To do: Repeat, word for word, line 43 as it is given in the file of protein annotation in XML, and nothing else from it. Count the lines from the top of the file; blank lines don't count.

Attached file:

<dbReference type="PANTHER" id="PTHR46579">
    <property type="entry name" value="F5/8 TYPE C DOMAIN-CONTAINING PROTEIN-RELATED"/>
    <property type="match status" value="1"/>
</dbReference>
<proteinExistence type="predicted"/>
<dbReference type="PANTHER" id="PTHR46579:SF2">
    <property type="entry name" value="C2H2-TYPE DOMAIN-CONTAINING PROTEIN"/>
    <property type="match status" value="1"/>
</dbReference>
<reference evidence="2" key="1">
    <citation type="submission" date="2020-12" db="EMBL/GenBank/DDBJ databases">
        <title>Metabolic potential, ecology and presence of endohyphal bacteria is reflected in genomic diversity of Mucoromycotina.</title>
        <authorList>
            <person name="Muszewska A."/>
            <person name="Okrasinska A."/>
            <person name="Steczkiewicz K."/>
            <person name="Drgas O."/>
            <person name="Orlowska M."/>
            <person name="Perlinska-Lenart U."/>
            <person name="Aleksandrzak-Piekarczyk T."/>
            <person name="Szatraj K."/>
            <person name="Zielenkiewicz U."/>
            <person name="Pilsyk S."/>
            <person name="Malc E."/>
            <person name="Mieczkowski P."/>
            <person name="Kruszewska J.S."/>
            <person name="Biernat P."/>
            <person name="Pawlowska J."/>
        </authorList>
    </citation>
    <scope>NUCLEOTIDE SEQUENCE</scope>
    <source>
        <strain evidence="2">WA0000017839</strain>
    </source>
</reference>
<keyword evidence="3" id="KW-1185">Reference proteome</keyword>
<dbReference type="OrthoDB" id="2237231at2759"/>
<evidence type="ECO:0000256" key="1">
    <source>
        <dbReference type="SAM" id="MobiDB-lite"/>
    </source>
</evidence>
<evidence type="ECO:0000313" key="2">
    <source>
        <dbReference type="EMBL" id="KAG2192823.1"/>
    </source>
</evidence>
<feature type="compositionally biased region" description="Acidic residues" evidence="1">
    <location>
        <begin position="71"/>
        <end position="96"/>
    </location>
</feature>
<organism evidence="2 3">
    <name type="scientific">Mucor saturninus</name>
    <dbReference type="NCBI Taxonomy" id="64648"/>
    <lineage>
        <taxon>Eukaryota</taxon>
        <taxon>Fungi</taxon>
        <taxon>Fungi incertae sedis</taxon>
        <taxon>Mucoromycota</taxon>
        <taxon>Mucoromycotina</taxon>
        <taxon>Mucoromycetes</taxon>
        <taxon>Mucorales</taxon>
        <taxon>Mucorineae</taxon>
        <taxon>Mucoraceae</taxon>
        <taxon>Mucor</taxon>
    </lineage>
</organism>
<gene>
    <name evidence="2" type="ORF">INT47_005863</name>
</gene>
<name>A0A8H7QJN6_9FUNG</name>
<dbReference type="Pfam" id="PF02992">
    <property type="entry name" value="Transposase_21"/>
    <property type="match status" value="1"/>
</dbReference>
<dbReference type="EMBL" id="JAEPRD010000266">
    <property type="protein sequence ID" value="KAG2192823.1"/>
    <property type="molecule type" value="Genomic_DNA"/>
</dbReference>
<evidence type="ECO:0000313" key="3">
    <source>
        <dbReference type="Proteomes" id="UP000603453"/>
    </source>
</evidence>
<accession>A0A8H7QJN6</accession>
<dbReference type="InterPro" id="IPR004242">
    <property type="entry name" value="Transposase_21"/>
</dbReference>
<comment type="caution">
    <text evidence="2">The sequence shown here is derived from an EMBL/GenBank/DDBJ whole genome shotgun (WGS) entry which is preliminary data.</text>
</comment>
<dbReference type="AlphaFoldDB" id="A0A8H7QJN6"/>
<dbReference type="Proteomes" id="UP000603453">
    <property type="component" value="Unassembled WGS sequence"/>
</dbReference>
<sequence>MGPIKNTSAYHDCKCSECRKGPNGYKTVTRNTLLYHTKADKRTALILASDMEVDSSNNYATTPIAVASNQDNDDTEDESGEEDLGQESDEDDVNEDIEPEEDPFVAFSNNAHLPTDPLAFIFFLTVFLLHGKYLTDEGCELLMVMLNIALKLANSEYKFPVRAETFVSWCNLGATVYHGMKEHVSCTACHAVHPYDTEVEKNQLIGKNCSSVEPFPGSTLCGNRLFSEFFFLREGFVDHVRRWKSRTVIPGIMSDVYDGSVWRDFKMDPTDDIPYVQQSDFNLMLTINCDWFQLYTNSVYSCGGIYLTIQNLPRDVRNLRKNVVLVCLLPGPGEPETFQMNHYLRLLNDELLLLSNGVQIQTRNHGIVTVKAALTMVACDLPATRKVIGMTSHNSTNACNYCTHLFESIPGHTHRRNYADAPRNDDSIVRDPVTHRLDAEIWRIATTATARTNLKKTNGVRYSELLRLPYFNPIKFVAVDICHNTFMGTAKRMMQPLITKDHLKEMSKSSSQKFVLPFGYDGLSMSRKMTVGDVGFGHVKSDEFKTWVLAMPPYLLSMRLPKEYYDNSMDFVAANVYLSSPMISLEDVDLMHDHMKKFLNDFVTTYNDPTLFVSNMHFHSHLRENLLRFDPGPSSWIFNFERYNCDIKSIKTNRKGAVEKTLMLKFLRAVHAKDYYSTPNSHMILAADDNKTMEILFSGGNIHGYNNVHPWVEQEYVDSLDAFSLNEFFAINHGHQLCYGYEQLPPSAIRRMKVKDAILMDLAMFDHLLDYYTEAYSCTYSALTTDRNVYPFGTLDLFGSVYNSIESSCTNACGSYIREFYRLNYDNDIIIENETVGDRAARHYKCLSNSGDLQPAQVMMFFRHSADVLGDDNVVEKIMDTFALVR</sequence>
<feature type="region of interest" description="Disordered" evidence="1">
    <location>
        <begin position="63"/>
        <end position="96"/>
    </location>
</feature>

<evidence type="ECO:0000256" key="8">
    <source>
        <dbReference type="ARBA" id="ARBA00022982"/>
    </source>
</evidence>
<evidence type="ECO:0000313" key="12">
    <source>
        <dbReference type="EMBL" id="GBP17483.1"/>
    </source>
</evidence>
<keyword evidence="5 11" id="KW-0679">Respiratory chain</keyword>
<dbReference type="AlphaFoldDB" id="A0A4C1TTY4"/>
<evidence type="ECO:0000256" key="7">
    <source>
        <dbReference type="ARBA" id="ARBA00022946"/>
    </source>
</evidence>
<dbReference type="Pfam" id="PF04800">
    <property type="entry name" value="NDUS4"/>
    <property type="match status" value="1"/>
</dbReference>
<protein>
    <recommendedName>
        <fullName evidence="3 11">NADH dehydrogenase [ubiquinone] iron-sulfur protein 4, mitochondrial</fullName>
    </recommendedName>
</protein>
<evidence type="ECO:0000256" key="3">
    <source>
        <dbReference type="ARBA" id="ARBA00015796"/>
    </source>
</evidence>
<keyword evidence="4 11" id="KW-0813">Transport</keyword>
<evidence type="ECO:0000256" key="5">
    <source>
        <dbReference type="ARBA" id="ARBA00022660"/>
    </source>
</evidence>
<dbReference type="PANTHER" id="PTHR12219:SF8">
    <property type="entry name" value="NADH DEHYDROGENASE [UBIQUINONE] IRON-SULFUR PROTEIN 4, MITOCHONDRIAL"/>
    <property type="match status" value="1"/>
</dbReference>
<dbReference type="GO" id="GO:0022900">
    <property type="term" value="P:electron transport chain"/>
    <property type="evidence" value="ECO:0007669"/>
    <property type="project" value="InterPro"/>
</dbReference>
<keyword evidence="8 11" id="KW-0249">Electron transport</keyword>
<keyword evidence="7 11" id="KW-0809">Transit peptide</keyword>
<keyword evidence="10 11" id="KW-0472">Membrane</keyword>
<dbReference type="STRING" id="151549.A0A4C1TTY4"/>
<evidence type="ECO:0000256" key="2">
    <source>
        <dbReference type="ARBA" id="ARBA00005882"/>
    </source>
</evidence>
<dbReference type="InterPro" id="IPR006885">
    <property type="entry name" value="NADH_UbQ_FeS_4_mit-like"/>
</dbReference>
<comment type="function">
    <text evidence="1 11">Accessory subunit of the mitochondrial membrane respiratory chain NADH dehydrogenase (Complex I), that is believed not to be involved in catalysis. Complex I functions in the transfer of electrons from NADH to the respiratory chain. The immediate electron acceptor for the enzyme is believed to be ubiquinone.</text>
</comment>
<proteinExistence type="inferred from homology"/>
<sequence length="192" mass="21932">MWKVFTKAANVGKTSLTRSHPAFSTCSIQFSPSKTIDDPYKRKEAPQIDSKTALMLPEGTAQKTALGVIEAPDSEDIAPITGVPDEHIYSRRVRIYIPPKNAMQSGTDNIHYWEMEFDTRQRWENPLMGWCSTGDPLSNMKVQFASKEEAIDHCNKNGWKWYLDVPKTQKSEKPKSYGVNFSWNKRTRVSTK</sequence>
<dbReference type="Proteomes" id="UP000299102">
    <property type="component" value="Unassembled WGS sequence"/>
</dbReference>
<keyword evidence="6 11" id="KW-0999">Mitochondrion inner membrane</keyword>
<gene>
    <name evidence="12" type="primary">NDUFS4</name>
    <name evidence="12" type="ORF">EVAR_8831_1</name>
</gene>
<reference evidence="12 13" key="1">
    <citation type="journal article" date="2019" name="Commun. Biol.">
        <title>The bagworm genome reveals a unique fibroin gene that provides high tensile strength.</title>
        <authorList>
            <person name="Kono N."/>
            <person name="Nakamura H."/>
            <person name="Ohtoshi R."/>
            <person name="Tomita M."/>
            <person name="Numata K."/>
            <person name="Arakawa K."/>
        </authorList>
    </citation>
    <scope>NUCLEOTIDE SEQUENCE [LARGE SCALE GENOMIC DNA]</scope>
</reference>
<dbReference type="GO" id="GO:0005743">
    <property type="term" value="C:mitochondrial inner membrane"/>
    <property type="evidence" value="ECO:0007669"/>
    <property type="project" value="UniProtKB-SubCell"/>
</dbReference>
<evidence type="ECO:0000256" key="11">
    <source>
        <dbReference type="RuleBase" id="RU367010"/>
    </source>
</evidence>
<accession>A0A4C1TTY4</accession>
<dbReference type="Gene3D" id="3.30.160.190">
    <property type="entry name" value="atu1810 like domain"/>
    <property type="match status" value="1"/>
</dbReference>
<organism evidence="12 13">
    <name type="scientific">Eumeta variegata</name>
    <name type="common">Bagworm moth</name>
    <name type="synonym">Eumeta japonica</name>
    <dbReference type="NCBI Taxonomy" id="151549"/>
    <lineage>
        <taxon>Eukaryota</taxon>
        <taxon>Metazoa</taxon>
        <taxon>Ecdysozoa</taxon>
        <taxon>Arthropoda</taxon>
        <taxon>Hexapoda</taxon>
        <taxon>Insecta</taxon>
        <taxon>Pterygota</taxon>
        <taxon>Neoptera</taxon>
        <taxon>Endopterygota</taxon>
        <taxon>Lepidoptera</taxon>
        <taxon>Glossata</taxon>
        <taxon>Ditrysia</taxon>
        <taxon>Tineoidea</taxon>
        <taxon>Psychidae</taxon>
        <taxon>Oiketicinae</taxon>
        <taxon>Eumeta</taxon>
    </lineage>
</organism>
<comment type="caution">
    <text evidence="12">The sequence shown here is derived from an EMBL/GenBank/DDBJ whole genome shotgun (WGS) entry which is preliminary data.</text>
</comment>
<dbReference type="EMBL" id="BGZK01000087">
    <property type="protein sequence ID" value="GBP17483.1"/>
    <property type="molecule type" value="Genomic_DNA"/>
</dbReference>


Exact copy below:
<evidence type="ECO:0000313" key="2">